American Sniper's financial records keep stacking up. Best ever three-day opening for a Best Picture Oscar nominee, biggest ever January opening, an IMAX bow that beats 2012 blockbuster Prometheus and a career best for its 84-year-old director.
All this is vindication for Cooper, who picked up the film rights to Navy Seal sharp-shooter Chris Kyle's memoir in 2012 with a view to producing a film starring Chris Pratt in the lead role. Warner Bros backed the project on the proviso that Cooper himself play Kyle, while the star's Silver Linings Playbook »
Will “American Sniper’s” gargantuan box office make it a surprise favorite at the Oscars? The Clint Eastwood drama about Navy Seal Chris Kyle is peaking just days before voters are about to receive their ballots on Feb. 6. Over the long weekend, the Warner Bros. release made an estimated $105.3 million — already more than any of the other best picture nominees.
The Academy is often stubbornly immune to popular sentiment; “Avatar,” after all, lost to “The Hurt Locker” in 2010. And for that reason, I still think “Boyhood” is going to win best picture. It’s the frontrunner that’s picked up nearly every precursor award, and “Sniper” missed out on a crucial directing nomination for Eastwood. Only four films in Academy history (including 2012’s “Argo”) won picture without a director nomination.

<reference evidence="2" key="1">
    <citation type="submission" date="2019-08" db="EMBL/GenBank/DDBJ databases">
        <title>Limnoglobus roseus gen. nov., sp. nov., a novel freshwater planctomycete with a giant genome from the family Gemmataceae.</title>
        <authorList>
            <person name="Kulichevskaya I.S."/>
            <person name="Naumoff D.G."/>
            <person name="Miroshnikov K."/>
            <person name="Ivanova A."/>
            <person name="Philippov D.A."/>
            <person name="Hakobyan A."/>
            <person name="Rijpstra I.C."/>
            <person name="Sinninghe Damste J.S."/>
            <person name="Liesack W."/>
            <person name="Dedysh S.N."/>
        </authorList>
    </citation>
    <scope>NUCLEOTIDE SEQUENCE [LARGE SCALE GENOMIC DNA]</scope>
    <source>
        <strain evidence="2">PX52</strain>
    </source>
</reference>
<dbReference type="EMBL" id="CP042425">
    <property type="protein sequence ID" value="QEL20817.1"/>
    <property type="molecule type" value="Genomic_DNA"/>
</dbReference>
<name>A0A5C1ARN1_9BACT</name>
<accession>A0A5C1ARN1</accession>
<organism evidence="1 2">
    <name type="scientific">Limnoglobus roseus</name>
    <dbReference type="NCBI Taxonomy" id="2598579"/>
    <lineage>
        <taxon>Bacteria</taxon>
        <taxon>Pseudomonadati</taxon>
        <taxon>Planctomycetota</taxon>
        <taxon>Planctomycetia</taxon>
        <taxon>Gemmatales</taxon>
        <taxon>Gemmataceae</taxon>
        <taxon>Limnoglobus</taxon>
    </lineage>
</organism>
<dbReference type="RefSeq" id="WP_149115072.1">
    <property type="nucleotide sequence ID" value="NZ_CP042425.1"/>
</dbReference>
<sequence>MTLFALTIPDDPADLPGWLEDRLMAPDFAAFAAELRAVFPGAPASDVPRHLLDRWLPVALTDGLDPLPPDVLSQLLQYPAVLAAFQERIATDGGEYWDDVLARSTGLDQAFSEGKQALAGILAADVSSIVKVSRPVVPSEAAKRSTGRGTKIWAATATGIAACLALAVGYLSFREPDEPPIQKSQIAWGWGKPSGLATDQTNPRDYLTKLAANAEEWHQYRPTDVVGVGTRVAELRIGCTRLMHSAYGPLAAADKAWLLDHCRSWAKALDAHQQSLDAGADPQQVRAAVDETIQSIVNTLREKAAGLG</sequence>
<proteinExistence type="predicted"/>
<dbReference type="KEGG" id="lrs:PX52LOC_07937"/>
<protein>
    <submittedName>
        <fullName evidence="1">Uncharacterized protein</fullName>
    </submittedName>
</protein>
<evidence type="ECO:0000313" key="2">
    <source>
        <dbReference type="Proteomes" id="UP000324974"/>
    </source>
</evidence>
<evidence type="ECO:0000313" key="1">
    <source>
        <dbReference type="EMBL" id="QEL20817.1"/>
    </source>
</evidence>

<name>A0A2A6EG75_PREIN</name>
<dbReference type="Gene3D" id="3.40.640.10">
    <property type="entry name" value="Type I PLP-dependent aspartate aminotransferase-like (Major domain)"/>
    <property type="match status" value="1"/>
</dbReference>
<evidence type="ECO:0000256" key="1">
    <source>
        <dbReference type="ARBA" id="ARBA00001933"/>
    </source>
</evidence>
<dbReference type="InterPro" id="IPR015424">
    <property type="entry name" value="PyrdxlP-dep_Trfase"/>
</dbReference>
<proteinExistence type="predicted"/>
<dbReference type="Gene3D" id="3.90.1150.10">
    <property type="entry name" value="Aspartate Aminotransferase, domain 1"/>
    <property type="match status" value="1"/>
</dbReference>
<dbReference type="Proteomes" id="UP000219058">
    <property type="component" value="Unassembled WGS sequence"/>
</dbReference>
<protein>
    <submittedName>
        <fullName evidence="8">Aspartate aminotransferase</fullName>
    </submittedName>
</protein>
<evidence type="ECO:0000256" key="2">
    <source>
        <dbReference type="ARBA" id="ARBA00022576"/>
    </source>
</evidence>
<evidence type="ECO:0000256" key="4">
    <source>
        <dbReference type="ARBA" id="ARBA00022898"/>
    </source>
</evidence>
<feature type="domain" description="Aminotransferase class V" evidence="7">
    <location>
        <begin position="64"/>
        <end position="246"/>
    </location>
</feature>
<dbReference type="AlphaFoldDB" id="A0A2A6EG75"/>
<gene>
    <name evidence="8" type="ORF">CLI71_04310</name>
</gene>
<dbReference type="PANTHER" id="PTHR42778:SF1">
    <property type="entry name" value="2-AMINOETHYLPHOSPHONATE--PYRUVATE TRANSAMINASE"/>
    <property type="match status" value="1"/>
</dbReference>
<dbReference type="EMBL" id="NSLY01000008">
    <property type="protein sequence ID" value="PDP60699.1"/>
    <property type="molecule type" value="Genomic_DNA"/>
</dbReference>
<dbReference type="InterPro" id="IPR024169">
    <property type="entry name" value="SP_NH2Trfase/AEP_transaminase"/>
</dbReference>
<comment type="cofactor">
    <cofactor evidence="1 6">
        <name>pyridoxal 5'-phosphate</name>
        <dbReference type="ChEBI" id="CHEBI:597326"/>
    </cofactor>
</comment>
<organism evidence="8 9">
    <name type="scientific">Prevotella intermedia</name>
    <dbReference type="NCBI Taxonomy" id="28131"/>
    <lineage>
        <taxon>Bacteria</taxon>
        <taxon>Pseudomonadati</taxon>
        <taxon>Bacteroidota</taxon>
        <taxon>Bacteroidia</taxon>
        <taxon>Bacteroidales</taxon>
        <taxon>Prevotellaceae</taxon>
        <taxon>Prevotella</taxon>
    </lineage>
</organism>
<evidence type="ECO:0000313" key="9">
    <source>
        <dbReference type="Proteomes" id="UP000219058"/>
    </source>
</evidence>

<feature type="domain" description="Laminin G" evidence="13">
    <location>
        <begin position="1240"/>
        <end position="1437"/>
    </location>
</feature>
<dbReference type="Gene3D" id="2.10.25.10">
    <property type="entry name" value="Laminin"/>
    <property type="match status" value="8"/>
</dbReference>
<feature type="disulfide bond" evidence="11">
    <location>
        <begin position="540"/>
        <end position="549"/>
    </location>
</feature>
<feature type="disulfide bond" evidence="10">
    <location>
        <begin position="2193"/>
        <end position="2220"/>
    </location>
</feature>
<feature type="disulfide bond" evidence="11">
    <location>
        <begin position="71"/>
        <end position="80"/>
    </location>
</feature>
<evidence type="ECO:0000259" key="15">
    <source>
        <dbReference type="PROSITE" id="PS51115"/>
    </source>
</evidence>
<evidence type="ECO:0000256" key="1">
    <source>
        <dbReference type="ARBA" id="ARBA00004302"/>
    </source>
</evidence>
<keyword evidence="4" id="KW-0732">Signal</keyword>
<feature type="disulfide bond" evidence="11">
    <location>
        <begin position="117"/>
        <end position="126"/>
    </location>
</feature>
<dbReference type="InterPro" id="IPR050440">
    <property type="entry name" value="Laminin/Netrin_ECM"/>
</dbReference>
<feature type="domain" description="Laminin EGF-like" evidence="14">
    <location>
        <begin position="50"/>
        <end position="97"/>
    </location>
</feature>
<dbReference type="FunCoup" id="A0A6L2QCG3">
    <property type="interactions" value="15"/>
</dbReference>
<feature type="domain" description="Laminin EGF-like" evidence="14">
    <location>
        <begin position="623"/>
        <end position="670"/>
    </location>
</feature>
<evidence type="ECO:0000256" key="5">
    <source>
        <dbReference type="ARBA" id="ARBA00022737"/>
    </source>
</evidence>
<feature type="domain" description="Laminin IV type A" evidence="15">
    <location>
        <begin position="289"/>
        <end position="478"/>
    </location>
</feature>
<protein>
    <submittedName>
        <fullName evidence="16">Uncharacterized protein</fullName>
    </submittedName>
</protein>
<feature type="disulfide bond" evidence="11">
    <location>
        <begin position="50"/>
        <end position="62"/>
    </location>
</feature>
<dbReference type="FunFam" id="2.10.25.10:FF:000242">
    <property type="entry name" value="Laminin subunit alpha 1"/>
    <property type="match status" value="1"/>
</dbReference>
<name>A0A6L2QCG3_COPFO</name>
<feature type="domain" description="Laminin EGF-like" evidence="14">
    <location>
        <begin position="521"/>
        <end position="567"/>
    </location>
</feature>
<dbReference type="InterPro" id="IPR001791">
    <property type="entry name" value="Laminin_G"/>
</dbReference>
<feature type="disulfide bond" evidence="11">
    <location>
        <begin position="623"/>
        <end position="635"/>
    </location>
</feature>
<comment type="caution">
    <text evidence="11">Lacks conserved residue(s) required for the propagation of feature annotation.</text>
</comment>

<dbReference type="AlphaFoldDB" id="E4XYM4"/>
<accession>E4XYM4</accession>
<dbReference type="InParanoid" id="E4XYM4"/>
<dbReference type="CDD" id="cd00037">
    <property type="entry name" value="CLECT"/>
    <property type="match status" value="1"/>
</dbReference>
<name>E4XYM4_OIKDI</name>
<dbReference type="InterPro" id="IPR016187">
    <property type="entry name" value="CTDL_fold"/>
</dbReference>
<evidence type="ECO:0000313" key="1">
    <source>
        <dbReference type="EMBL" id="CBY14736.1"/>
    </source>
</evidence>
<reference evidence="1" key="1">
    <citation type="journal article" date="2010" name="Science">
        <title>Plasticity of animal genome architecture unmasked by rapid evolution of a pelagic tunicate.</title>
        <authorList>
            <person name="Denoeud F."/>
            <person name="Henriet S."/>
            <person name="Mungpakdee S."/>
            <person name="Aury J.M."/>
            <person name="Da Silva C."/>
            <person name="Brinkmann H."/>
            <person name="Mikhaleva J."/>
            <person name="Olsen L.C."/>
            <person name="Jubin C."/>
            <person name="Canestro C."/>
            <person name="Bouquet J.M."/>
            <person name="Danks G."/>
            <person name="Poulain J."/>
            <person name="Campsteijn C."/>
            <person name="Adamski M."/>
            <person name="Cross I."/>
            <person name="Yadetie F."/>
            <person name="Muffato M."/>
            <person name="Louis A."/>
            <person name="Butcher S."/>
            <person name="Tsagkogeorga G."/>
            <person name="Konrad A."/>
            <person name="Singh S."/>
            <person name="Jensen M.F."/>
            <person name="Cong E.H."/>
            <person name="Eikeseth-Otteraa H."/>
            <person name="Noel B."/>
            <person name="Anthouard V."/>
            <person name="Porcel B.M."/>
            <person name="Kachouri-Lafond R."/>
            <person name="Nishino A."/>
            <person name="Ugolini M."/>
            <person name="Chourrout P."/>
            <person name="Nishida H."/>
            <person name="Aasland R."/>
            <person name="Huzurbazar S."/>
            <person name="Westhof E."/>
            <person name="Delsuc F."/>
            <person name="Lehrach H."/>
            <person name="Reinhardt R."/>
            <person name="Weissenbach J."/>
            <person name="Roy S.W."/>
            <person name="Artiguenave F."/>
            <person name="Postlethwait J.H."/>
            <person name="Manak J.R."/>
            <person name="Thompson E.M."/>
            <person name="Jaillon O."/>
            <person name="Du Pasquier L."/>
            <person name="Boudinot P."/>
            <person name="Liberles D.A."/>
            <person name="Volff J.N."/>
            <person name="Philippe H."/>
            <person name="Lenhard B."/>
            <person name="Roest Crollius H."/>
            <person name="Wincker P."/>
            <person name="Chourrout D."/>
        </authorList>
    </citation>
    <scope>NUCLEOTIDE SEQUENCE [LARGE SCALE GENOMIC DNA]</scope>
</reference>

- Ramin Setoodeh
Heartland heat, Oscar buzz and star Bradley Cooper give the Iraq War saga extra ammo
The electrifying $90.2 million wide opening of “American Sniper” – shattering records for the best January openings by tens of millions of dollars — stunned box office analysts and even distributor Warner Bros. Sunday.
The Clint Eastwood-directed Iraq War saga starring Bradley Cooper was on pace to top $100 million over the four-day Martin Luther King holiday weekend, uncharted territory for a movie at this time of year. It was »
- Todd Cunningham
Broadway played a starring role in the 2015 Academy Awards nominations — just as two nominees are playing starring roles on Broadway.
Both Bradley Cooper, nominated for best actor for “American Sniper,” and Emma Stone, tapped for supporting actress in “Birdman,” are currently playing eight performances a week on Broadway stages. Cooper’s headlining the strong-selling revival of “The Elephant Man” through Feb. 21, while Stone is amping up sales at the revival of “Cabaret,” which she’ll exit Feb. 15.
And Broadway, of course, plays a major part in “Birdman,” in which Michael Keaton’s character tries to resuscitate his acting career by writing, directing and starring in a Main Stem play. Filmmakers of “Birdman” — currently celebrating the movie’s nine noms, including best picture — camped out in Broadway’s St. James Theater for weeks in order to film the feature and also shot a couple of important scenes in theater district hangout Rum House. »
- Gordon Cox